Nothing like a little "Your Honor" with your summer vacation, or so thinks Colorado Springs state Rep. Mark Waller, who has taken a part-time job with the Fourth Judicial District between legislative sessions.
This wouldn't be the first time that Waller has worked with District Attorney Dan May, and indeed, it was medical marijuana advocates concerned that the pair had teamed up to prosecute MMJ cases that brought the move to our attention.
However, nothing to fear here, says the former Pueblo prosecutor.
"What we’re doing is, I’m working in misdemeanor court for about a month — so, you know, DUIs, domestic violence, things like that," Waller says, speaking by phone from San Diego. "So there might be a medical marijuana case come up that way, but the plan is that I’m probably going to be doing felony filings; they just wanted me to get a little bit of a refresher in county court in first."
So how did this come about?
"Back before the session started, I ran into Dan May somewhere and I started talking to him about it, and he said, ‘You know, that sounds like a great idea,'" Waller says. "We just sort of started thinking about it and just finally worked out the details on it last week."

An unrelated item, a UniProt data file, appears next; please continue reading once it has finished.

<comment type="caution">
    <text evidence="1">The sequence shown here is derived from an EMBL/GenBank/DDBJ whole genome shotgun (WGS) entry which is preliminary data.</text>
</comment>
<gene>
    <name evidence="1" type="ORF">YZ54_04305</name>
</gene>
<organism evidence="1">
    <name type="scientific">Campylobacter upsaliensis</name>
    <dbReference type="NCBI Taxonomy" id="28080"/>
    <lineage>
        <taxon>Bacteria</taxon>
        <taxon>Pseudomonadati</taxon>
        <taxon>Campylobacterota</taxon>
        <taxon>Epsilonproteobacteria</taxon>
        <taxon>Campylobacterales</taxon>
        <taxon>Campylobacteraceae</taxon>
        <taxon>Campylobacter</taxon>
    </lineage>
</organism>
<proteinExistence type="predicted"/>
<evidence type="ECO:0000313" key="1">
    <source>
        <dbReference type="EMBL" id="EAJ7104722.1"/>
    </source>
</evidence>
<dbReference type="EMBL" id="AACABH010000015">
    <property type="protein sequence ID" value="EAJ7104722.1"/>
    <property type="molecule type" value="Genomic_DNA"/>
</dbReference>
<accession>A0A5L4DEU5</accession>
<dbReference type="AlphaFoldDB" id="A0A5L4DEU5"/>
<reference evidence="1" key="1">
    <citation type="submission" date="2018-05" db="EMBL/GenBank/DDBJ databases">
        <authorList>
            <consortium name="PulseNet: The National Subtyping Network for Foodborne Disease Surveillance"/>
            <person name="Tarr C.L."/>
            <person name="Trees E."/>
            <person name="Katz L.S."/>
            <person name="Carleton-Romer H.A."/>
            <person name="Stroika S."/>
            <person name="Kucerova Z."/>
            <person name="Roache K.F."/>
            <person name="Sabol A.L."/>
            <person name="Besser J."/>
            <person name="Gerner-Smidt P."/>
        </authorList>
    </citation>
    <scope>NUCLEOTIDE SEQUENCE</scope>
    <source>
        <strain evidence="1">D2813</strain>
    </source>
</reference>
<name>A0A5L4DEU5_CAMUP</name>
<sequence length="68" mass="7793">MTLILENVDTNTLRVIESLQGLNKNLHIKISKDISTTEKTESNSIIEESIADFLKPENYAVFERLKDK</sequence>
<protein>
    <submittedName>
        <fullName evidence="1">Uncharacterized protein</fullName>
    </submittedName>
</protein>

While not blatant, the move does seem a little odd at first: a state legislator enforcing the laws he helped create? So we contacted Colorado Ethics Watch and Colorado Common Cause for comment, but so far have heard nothing back. (We'll update this post if we do.)
In any case, it's a concern that Waller is sensitive to.
"We called the Legislative Council and asked for advice on that," he says. "There is another legislator who is currently working at the attorney general’s office, as well, in a similar sort of capacity. So, no, we don’t believe there is a conflict at all."
In the end, Waller says he just hopes the job helps keep him on the ball.
"Understand, this isn’t any sort of issue related to trying to go after one set of cases or another, at all: This is just simply an opportunity to make sure my skill set stays sharp," Waller says. "It will enable me to do a better job when working on criminal-justice-related legislation.
"I’m excited about it, but, you know, it’s been a long time since I’ve prosecuted criminal cases. I wanna make sure I’m good at it."